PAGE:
“In gratitude to God, empowered by the Spirit, we strive to serve Christ in our daily tasks and to live holy and joyful lives, even as we watch for God’s new heaven and new earth praying, ‘Come, Lord Jesus.’”
—From “A Brief Statement of Faith”
Presbuteros, the Greek word meaning “elder,” is used 72 times in the New Testament. It provided the name for the Presbyterian family of churches, which includes the Reformed churches of the world. Both Presbyterian and Reformed are synonymous with churches of the Calvinist tradition.
In America the first presbytery was organized in 1706, the first synod in 1717; the first General Assembly was held in 1789. Today’s Presbyterian Church (U.S.A.) was created by the 1983 reunion of the two main branches of Presbyterians in America separated since the Civil War — the Presbyterian Church in the U.S. and the United Presbyterian Church in the U.S.A. The latter had been created by the union of the Presbyterian Church in the U.S.A. and the United Presbyterian Church of North America in 1958.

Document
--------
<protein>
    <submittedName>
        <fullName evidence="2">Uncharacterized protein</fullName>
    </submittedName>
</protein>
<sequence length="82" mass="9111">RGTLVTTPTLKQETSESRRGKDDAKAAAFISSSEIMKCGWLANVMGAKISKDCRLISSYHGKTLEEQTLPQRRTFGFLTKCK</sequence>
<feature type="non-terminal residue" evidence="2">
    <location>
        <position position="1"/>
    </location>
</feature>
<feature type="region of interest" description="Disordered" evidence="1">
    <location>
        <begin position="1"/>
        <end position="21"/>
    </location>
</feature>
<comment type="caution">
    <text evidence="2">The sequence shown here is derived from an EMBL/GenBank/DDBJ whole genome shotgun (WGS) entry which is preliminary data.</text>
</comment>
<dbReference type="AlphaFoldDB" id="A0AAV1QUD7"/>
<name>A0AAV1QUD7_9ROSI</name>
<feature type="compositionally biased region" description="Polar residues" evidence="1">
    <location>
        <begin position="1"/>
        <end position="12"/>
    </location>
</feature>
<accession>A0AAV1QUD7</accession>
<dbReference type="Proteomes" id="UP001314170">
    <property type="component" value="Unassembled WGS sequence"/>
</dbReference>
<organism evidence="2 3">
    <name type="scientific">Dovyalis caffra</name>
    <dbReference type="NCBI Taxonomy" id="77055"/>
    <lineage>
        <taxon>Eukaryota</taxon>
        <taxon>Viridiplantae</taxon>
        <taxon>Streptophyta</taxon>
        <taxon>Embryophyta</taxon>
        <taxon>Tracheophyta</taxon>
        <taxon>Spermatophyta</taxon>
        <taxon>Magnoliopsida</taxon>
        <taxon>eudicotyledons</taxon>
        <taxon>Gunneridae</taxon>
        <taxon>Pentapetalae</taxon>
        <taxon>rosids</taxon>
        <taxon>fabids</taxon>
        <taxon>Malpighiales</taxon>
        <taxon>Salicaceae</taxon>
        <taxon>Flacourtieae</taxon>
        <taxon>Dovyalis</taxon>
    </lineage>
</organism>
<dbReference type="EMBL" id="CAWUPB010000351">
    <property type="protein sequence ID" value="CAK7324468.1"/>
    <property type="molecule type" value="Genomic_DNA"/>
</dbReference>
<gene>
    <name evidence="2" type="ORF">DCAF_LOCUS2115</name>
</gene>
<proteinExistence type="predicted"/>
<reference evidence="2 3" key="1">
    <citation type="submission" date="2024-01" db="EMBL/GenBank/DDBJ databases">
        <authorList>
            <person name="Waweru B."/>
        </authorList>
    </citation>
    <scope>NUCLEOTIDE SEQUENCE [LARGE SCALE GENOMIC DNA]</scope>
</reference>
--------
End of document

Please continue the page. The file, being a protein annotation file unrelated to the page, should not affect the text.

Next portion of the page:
The Presbyterian Church (U.S.A.) is distinctly a confessional and a connectional church, distinguished by the representation of elders — laymen and laywomen — in its government. The church has a membership of 2.3 million in all 50 states and Puerto Rico. Currently there are nearly 11 thousand congregations, more than 21,000 ordained ministers, 1,100 candidates for ministry and more than 94,000 elders.
Presbyterians are distinctive in two major ways. They adhere to a pattern of religious thought known as Reformed theology and a form of government that stresses the active, representational leadership of both ministers and church members.
Points of Distinction
One of the places where the church has had the opportunity to live up to its proclamations for the equality of all persons is in the status that it gives women in its own life and work.